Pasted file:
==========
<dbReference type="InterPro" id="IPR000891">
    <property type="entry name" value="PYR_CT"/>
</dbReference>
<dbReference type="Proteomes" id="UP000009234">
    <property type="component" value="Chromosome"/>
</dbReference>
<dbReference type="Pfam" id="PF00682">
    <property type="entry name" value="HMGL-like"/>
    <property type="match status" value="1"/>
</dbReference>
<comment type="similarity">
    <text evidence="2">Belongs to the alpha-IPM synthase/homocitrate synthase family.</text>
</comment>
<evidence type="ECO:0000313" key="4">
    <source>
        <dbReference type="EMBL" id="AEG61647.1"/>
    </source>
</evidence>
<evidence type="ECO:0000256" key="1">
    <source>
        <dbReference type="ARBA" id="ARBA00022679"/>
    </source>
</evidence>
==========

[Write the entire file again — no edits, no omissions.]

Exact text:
<dbReference type="InterPro" id="IPR000891">
    <property type="entry name" value="PYR_CT"/>
</dbReference>
<dbReference type="Proteomes" id="UP000009234">
    <property type="component" value="Chromosome"/>
</dbReference>
<dbReference type="Pfam" id="PF00682">
    <property type="entry name" value="HMGL-like"/>
    <property type="match status" value="1"/>
</dbReference>
<comment type="similarity">
    <text evidence="2">Belongs to the alpha-IPM synthase/homocitrate synthase family.</text>
</comment>
<evidence type="ECO:0000313" key="4">
    <source>
        <dbReference type="EMBL" id="AEG61647.1"/>
    </source>
</evidence>
<evidence type="ECO:0000256" key="1">
    <source>
        <dbReference type="ARBA" id="ARBA00022679"/>
    </source>
</evidence>